One source of interest is the collection of stickers that adorn the shrink wrap of the CD. One sticker in particular, says "no, no Sam, it ain't no anagram." A reader, pmc27, was wondering why the name Sam was used. The obvious answer is that it rhymes with the last syllable of "anagram," but it's not the most clever poetic gem an artist or designer has ever conceived. Pmc27 noted that the phrase "no Sam" backwards makes the word "mason." Conspiracy theorists, including Iamaphoney have hinted that the person we currently know as Paul McCartney could be a member of a secret society with connections to the Masons. Videos by youknowmyname231 and grandfatheraleister also played up the Masonic connection by highlighting the checkerboard floor and "Magical Mystery Tour" and other symbols.
Weak as it may be, somebody in Paul's camp must be quite fond of the phrase "no, no Sam, it ain't no anagram," because this is not its first appearance. A decade ago when the album "Fireman Rushes" was released, Paul did a live web chat incognito to promote it. [See Previous Post - The fireman is no mason]
In the web chat, the following exchange took place:
Q: carol@cnf .canal.edu asks, Does the sentence "The Fireman is no mason" use an anagram to say 'The Fireman is soon man' ?
A: No, no sam, it ain't no anagram.
The sentence that prompted the question was on the official website for "Fireman Rushes." The interesting thing we now know is that if you rearrange the letters of "The Fireman is no mason" you can make the sentence "I am the risen son of man." While it's true that if you have enough letters, everything is an anagram, it is rare to find one as meaningful as that. I believe it was youknowmyname231 who first discovered this anagram.
Iamaphoney quickly backdated it into his own scenario. We will never know if Iamaphoney knew about the anagram and was hoping it would remain undiscovered until he revealed it, or if he simply annexed youknowmyname231's discovery. It should be noted that youknowmyname did not complain when the phrase was added as a description of an older Iamaphoney video.
As YouKnowMyName231 pointed out in his video, some coincidences are difficult to dismiss. To recap:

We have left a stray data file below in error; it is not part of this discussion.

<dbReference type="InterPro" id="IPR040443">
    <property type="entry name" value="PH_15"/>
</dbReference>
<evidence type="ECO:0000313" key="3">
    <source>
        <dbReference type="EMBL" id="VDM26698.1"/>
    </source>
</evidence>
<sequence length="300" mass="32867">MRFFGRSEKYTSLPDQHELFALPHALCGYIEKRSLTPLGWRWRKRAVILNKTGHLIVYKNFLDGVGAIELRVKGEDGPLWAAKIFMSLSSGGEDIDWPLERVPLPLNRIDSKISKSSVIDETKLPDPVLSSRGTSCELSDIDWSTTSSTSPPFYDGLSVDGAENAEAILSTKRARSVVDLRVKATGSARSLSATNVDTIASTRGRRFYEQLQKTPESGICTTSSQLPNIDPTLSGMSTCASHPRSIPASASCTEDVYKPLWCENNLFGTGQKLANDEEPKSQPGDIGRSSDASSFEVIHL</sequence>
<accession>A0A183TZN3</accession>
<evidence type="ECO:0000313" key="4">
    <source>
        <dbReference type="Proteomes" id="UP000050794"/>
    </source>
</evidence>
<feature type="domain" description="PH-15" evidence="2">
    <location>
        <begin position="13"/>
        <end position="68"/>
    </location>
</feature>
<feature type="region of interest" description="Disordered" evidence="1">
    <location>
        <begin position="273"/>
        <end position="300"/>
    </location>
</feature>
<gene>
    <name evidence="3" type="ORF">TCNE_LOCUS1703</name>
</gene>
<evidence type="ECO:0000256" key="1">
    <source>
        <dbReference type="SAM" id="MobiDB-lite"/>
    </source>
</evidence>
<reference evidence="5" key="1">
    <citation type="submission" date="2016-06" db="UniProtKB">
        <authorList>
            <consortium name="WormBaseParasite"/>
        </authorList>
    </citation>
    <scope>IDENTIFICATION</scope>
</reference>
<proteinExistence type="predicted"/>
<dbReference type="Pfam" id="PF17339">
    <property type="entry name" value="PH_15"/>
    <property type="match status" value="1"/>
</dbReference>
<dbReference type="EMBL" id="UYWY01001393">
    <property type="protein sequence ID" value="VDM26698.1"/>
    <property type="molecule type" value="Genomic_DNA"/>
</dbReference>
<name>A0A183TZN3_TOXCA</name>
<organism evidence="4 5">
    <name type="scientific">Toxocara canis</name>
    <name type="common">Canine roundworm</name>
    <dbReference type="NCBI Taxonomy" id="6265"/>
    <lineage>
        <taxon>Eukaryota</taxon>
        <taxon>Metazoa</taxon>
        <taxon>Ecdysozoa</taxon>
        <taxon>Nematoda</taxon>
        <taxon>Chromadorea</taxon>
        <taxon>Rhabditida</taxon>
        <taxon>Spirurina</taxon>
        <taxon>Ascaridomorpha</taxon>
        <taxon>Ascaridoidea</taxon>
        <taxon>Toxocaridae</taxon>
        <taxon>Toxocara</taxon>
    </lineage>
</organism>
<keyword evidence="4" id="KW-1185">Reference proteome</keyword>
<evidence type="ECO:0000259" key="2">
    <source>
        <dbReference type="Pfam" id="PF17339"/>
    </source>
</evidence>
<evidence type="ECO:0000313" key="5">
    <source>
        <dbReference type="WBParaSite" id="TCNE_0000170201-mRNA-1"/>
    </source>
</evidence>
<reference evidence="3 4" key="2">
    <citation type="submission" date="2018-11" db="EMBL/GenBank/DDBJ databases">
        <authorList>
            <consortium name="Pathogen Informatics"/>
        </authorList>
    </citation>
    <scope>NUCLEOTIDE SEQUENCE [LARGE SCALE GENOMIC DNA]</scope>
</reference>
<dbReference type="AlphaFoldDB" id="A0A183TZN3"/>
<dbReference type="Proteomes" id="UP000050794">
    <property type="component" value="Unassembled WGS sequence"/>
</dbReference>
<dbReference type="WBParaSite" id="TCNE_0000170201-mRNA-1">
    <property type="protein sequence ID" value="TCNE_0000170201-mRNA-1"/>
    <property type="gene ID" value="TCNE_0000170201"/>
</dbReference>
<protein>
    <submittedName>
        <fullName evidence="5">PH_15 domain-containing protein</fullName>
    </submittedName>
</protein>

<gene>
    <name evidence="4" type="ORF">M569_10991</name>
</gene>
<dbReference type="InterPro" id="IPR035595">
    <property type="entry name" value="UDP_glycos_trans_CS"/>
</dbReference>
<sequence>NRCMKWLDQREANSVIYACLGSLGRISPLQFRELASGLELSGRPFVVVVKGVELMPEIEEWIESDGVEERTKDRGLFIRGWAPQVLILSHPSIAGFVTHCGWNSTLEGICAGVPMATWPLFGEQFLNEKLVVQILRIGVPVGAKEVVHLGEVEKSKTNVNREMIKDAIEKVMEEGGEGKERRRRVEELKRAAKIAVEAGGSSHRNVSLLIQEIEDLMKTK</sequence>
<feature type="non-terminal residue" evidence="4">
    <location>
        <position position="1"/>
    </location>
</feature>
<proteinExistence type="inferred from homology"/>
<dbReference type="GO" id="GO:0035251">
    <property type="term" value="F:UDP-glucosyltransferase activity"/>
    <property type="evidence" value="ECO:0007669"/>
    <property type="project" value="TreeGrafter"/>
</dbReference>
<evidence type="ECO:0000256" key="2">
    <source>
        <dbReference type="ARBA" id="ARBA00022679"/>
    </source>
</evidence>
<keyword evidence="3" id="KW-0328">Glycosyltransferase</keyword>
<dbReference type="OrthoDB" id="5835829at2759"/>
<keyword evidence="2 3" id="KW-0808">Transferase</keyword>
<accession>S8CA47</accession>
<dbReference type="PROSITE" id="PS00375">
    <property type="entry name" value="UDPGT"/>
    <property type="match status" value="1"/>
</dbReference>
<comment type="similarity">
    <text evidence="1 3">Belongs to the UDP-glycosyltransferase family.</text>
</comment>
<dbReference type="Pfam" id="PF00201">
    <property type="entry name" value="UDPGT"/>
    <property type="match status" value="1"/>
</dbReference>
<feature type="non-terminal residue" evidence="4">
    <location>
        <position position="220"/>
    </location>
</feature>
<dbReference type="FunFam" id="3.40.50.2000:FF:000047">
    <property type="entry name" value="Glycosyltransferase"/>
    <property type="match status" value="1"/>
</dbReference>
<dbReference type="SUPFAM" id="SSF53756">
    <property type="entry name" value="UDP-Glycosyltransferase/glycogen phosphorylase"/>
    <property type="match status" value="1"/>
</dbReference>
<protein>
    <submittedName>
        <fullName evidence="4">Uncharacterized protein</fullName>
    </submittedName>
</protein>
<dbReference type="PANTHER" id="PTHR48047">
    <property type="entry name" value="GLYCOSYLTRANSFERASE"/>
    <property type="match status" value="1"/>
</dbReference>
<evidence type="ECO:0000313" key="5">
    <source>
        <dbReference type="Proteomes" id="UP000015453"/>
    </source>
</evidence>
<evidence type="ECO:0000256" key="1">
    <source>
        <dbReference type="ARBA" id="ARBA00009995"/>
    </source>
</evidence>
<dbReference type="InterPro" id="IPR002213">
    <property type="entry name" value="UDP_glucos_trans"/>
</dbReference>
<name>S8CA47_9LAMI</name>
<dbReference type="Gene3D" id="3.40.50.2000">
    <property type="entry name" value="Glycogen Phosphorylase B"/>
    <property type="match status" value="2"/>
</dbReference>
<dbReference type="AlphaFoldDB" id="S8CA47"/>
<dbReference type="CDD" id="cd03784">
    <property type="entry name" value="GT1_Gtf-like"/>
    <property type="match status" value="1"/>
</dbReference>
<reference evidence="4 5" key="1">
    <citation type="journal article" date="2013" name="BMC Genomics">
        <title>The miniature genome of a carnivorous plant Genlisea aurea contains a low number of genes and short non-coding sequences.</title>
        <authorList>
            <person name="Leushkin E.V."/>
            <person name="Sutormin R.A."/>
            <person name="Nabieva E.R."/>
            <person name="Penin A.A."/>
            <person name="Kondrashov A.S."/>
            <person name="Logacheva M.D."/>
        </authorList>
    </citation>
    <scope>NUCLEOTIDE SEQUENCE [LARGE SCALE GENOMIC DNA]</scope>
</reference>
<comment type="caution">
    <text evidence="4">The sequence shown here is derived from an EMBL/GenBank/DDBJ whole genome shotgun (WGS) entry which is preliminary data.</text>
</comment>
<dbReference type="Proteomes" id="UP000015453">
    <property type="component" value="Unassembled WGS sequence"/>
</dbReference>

1) During the Fireman web cast of October 2, 1998, Paul was asked if the phrase "The fireman is no mason" was an anagram for "The Fireman is soon man," (which is typical of the weak phrases that one gets when trying to make or solve an anagram).
2) Paul's response was "No, no sam, it ain't no anagram."
3) YouKnowMyName231 pointed out that "The fireman is no mason" is an anagram for "I am the risen son of man," (which is atypically meaningful for a random phrase).
4) Ten years later Paul releases the next Fireman album with a sticker that also uses the phrase "no, no Sam, it ain't no anagram."
5) No one in history has ever been enticed to purchase a CD by a tagline as meaningless as "no, no Sam, it ain't no anagram." So why is it there?
When questioned about it, former McCartney publicist Geoff Baker attributed it to "Designer Norman Hathaway and his lovely weirdness." Hathaway was the designer of both releases.
The new Fireman album contains at least one more mysterious element. After a year of watching Iamaphoney videos and hearing a dramatic voice reading from Aleister Crowley's "Book of the Law" and saying "Let him practice speaking backwards," Paul decides to end his new album with backwards speech. After a false fade out on the final track, "Don't Stop Running," another tune emerges and it ends with a backwards voice. When reversed, the voice clearly says, "Warmer than the sun, cooler than the air."
Some journalists have come to the rather ridiculous conclusion that this is some kind of secret message directed at his ex-wife Heather. I would hope that anyone reading this would be able to come up with a more plausible theory than that!